Cycling exhibitionists bring memorable moment of light relief

More than half a century ago, a German bomber disgorged its contents over Fitzroy Square, transforming the London Foot Hospital into a pair of bookends and a volume of rubble. The façade of the building, designed in the 18th century by Robert Adam, has been restored to elegant symmetry; but behind it lies a thoroughly modern artefact of concrete and girders.

Freed of planning restraints by the Luftwaffe's largesse, those who now inhabit the central section of the old hospital site are able to remodel their interiors as they see fit.

Which is good news for the myriad cyclists working in the offices of Arup, the consultants who produced the London 2012 Olympic bid's cost analysis report. Given that around 25 per cent of their employees pedal to work, it has been deemed a good use of space to create what appears, on the face of it, to be a large room solely for bikes. And actually is a large room solely for bikes.

It's an odd thing about bicycles in buildings. You rarely see just one. They tend to congregate, like birds in the Hitchcock film. Before I got my first proper job, on a weekly newspaper, I was interviewed in a little room that overlooked one of the oldest streets in an old market town. The walls, for some reason, were painted yellow. Decoration consisted of one item, a particularly poor print of Constable's The Haywain.

Within two years, the editor, who was kind enough to employ me - a man whose idea of exercise consisted of a lunchtime walk down to The Swan restaurant at the other end of town - had moved on. In his place came a far more energetic character whose life involved at least two passions. One was journalism. The other was cycling.

The decor of that little room stayed unchanged, but The Haywain now presided over an entirely new still life. As the editor worked alongside the sub-editors on the main floor, his office was given over to racing bikes and all the garish paraphernalia that accompanies them: protective helmets, sunglasses, gloves, dayglo lycra tops and cunningly padded leggings...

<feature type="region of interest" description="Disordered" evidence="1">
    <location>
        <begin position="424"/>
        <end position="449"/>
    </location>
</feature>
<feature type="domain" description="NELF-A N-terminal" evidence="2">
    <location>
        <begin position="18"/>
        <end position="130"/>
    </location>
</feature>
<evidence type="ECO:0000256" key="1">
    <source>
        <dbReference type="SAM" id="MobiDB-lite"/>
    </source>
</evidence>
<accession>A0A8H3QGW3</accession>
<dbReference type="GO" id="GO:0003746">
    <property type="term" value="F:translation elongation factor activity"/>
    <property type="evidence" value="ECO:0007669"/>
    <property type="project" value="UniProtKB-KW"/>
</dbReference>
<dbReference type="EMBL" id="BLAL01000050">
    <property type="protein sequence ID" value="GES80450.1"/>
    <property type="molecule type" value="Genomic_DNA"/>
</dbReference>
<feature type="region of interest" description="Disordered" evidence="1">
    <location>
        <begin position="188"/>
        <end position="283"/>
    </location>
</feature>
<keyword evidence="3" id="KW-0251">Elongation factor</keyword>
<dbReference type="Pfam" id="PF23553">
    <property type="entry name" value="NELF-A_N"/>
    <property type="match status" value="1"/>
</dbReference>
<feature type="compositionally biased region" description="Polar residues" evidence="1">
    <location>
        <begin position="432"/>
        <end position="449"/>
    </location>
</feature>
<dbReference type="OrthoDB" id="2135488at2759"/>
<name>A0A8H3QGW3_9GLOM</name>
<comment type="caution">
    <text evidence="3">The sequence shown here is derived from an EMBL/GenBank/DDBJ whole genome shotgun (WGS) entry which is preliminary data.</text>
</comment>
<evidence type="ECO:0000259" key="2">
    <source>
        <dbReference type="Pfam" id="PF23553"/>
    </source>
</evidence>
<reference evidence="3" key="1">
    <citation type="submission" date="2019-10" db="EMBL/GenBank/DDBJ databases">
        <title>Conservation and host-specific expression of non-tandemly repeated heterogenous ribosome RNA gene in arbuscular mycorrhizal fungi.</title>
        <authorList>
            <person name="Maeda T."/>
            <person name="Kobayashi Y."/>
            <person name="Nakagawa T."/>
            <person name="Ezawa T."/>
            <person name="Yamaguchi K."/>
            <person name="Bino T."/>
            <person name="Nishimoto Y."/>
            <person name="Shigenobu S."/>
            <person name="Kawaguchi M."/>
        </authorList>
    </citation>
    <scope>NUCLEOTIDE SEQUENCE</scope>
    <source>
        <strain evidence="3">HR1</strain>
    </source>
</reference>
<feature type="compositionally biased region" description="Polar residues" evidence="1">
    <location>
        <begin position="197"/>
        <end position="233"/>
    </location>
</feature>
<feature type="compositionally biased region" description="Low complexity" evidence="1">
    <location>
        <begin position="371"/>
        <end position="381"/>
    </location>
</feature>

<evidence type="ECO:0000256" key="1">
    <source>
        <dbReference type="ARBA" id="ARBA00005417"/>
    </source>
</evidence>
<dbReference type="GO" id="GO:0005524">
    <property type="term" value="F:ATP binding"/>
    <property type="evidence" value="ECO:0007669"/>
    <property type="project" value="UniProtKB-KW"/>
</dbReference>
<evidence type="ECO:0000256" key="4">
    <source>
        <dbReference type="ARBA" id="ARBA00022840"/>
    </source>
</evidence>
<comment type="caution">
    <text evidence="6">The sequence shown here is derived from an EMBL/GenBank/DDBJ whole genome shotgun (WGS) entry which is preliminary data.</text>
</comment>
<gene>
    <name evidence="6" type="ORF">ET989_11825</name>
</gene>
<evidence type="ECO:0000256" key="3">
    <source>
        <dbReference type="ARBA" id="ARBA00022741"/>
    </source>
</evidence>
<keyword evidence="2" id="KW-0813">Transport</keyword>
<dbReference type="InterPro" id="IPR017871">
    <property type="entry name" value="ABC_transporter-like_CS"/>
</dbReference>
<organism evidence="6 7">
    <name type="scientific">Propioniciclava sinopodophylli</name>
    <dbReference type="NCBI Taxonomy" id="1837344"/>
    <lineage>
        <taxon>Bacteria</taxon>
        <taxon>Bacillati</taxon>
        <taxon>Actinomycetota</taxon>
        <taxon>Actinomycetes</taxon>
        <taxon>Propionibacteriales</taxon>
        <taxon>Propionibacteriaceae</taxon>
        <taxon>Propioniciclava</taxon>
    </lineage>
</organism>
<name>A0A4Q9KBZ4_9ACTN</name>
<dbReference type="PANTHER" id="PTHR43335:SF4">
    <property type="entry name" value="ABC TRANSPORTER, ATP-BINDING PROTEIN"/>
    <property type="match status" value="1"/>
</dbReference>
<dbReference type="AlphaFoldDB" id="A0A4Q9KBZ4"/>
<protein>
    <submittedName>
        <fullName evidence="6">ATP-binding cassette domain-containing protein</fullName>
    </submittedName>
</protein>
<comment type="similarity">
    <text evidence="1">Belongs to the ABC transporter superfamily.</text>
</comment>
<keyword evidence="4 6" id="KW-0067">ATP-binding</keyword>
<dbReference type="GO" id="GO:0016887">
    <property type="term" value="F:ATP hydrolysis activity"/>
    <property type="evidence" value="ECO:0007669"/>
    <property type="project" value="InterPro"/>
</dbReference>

On summer days, as the sun slanted in, the room exuded sweat. On rainy days, the wet gear produced a clammy smell that brought to mind mould.

Suddenly, we seemed to be seeing a lot more of the graphic artist from head office - a keen cyclist, as it happened, whose bike and gear were regularly stacked alongside those of the esteemed editor.

Then I had a new assistant working for me on sport. And guess what? He was a mad-keen cyclist. The upstairs office began to look more cramped than ever.

Our old lunchtime bun-run down to the bakers was replaced by a more lengthy journey to Baxters fish shop. Chips and mayonnaise - that old energy-giving standby of the Belgian cyclist - became our staple fare.

At times, I confess, I was tempted to join the two-wheelers. For a while I wobbled. But although a diet of chips and mayonnaise was fine by me, I just couldn't face the thought of getting into and out of those exhibitionist shorts on a daily basis.

Keen cyclists - and they're all keen, aren't they? When have you ever met a half-hearted cyclist? - as I say, keen cyclists tend towards the evangelical. So dodging the call to wheels gave me the same kind of satisfaction as closing the door on people who want to sell me double glazing or religion (mops I usually buy). But I will be forever grateful to the great sport of cycling for providing me with one of my fondest memories.

Seven years ago, when the Tour de France briefly visited the south-east corner of England, I was invited to experience the occasion with the Motorola team, of whom the home rider Sean Yates was a part, as well as an American called Lance Armstrong, who went on to do quite well in the event.

Speeding through the cleared Kentish roads in the team car and accepting the excited applause of those who had come out to watch was a truly exhilarating experience. At one point we passed an old people's home whose inhabitants, mainly female, had set out tables and chairs in the driveway to get a better view of the passing spectacle.

But the ladies' attention was being distracted by something at the roadside - 20 or so cyclists who had evidently made a group decision to relieve their bladders into a neighbouring hedge. It must have taken them some time to negotiate their way out of all that clinging lycra, but the delay did not seem to have affected the concentration of their elderly spectators.

If I'd only had a camera...

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